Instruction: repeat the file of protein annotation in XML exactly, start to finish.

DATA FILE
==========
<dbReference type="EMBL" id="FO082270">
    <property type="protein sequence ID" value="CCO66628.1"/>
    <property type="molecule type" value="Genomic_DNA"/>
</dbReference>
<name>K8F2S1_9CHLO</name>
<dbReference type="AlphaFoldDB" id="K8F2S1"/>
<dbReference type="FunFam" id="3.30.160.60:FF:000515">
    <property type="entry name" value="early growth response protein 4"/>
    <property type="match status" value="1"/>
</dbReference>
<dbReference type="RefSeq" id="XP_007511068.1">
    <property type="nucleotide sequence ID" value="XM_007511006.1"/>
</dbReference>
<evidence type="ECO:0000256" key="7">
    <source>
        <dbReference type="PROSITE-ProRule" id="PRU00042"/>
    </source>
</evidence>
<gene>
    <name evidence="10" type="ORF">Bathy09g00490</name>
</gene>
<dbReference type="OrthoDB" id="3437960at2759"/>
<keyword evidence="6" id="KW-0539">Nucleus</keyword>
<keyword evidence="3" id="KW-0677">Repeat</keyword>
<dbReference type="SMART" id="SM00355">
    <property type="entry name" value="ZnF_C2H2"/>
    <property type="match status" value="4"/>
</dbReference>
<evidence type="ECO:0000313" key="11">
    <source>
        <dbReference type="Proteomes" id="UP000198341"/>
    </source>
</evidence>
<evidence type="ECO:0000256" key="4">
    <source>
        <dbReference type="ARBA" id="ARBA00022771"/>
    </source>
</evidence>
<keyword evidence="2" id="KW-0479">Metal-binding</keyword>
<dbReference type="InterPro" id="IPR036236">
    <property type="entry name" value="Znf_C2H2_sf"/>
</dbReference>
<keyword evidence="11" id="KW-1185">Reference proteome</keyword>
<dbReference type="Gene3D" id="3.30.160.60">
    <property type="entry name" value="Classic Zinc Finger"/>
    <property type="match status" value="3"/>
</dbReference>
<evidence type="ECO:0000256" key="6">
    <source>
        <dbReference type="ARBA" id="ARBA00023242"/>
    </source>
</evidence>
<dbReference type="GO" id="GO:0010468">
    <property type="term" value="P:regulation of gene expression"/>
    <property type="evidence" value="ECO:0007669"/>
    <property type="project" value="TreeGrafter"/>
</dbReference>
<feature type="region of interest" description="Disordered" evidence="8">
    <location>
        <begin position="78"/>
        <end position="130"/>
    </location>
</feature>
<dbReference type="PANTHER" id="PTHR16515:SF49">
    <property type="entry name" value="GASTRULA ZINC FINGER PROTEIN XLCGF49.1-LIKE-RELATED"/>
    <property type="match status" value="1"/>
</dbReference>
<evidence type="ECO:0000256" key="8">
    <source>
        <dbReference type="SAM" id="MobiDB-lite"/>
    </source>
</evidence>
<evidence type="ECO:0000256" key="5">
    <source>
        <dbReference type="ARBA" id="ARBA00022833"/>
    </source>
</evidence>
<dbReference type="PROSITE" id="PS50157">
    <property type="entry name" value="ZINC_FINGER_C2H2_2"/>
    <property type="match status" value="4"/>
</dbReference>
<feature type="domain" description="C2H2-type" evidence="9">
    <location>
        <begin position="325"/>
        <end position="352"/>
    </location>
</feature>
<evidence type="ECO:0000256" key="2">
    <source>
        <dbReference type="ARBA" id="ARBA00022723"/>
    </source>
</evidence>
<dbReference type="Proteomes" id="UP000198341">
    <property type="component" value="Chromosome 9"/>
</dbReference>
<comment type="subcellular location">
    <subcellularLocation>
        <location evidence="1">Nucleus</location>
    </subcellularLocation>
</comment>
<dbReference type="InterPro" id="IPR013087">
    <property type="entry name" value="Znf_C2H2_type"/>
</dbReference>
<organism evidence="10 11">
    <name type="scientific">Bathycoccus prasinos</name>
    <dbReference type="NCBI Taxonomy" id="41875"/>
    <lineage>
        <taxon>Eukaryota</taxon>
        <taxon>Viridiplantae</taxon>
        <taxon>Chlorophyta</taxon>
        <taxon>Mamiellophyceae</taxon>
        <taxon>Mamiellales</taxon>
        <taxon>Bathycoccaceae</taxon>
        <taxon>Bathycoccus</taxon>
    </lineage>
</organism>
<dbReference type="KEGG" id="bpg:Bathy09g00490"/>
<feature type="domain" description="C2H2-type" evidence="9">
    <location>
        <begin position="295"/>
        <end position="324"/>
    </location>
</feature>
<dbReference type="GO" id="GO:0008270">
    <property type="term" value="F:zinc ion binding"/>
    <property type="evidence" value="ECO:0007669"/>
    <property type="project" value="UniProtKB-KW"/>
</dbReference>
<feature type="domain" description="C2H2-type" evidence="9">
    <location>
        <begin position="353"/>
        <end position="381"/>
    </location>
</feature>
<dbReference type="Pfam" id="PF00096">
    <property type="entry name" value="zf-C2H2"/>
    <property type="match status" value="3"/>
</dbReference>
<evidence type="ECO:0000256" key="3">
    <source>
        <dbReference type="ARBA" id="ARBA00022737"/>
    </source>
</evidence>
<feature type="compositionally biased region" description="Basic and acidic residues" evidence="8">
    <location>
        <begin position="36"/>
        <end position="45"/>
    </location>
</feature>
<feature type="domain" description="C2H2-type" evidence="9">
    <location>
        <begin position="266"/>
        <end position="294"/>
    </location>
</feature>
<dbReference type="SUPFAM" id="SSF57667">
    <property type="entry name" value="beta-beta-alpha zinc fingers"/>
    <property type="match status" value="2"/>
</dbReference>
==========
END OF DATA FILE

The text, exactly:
<dbReference type="EMBL" id="FO082270">
    <property type="protein sequence ID" value="CCO66628.1"/>
    <property type="molecule type" value="Genomic_DNA"/>
</dbReference>
<name>K8F2S1_9CHLO</name>
<dbReference type="AlphaFoldDB" id="K8F2S1"/>
<dbReference type="FunFam" id="3.30.160.60:FF:000515">
    <property type="entry name" value="early growth response protein 4"/>
    <property type="match status" value="1"/>
</dbReference>
<dbReference type="RefSeq" id="XP_007511068.1">
    <property type="nucleotide sequence ID" value="XM_007511006.1"/>
</dbReference>
<evidence type="ECO:0000256" key="7">
    <source>
        <dbReference type="PROSITE-ProRule" id="PRU00042"/>
    </source>
</evidence>
<gene>
    <name evidence="10" type="ORF">Bathy09g00490</name>
</gene>
<dbReference type="OrthoDB" id="3437960at2759"/>
<keyword evidence="6" id="KW-0539">Nucleus</keyword>
<keyword evidence="3" id="KW-0677">Repeat</keyword>
<dbReference type="SMART" id="SM00355">
    <property type="entry name" value="ZnF_C2H2"/>
    <property type="match status" value="4"/>
</dbReference>
<evidence type="ECO:0000313" key="11">
    <source>
        <dbReference type="Proteomes" id="UP000198341"/>
    </source>
</evidence>
<evidence type="ECO:0000256" key="4">
    <source>
        <dbReference type="ARBA" id="ARBA00022771"/>
    </source>
</evidence>
<keyword evidence="2" id="KW-0479">Metal-binding</keyword>
<dbReference type="InterPro" id="IPR036236">
    <property type="entry name" value="Znf_C2H2_sf"/>
</dbReference>
<keyword evidence="11" id="KW-1185">Reference proteome</keyword>
<dbReference type="Gene3D" id="3.30.160.60">
    <property type="entry name" value="Classic Zinc Finger"/>
    <property type="match status" value="3"/>
</dbReference>
<evidence type="ECO:0000256" key="6">
    <source>
        <dbReference type="ARBA" id="ARBA00023242"/>
    </source>
</evidence>
<dbReference type="GO" id="GO:0010468">
    <property type="term" value="P:regulation of gene expression"/>
    <property type="evidence" value="ECO:0007669"/>
    <property type="project" value="TreeGrafter"/>
</dbReference>
<feature type="region of interest" description="Disordered" evidence="8">
    <location>
        <begin position="78"/>
        <end position="130"/>
    </location>
</feature>
<dbReference type="PANTHER" id="PTHR16515:SF49">
    <property type="entry name" value="GASTRULA ZINC FINGER PROTEIN XLCGF49.1-LIKE-RELATED"/>
    <property type="match status" value="1"/>
</dbReference>
<evidence type="ECO:0000256" key="8">
    <source>
        <dbReference type="SAM" id="MobiDB-lite"/>
    </source>
</evidence>
<evidence type="ECO:0000256" key="5">
    <source>
        <dbReference type="ARBA" id="ARBA00022833"/>
    </source>
</evidence>
<dbReference type="PROSITE" id="PS50157">
    <property type="entry name" value="ZINC_FINGER_C2H2_2"/>
    <property type="match status" value="4"/>
</dbReference>
<feature type="domain" description="C2H2-type" evidence="9">
    <location>
        <begin position="325"/>
        <end position="352"/>
    </location>
</feature>
<evidence type="ECO:0000256" key="2">
    <source>
        <dbReference type="ARBA" id="ARBA00022723"/>
    </source>
</evidence>
<dbReference type="Proteomes" id="UP000198341">
    <property type="component" value="Chromosome 9"/>
</dbReference>
<comment type="subcellular location">
    <subcellularLocation>
        <location evidence="1">Nucleus</location>
    </subcellularLocation>
</comment>
<dbReference type="InterPro" id="IPR013087">
    <property type="entry name" value="Znf_C2H2_type"/>
</dbReference>
<organism evidence="10 11">
    <name type="scientific">Bathycoccus prasinos</name>
    <dbReference type="NCBI Taxonomy" id="41875"/>
    <lineage>
        <taxon>Eukaryota</taxon>
        <taxon>Viridiplantae</taxon>
        <taxon>Chlorophyta</taxon>
        <taxon>Mamiellophyceae</taxon>
        <taxon>Mamiellales</taxon>
        <taxon>Bathycoccaceae</taxon>
        <taxon>Bathycoccus</taxon>
    </lineage>
</organism>
<dbReference type="KEGG" id="bpg:Bathy09g00490"/>
<feature type="domain" description="C2H2-type" evidence="9">
    <location>
        <begin position="295"/>
        <end position="324"/>
    </location>
</feature>
<dbReference type="GO" id="GO:0008270">
    <property type="term" value="F:zinc ion binding"/>
    <property type="evidence" value="ECO:0007669"/>
    <property type="project" value="UniProtKB-KW"/>
</dbReference>
<feature type="domain" description="C2H2-type" evidence="9">
    <location>
        <begin position="353"/>
        <end position="381"/>
    </location>
</feature>
<dbReference type="Pfam" id="PF00096">
    <property type="entry name" value="zf-C2H2"/>
    <property type="match status" value="3"/>
</dbReference>
<evidence type="ECO:0000256" key="3">
    <source>
        <dbReference type="ARBA" id="ARBA00022737"/>
    </source>
</evidence>
<feature type="compositionally biased region" description="Basic and acidic residues" evidence="8">
    <location>
        <begin position="36"/>
        <end position="45"/>
    </location>
</feature>
<feature type="domain" description="C2H2-type" evidence="9">
    <location>
        <begin position="266"/>
        <end position="294"/>
    </location>
</feature>
<dbReference type="SUPFAM" id="SSF57667">
    <property type="entry name" value="beta-beta-alpha zinc fingers"/>
    <property type="match status" value="2"/>
</dbReference>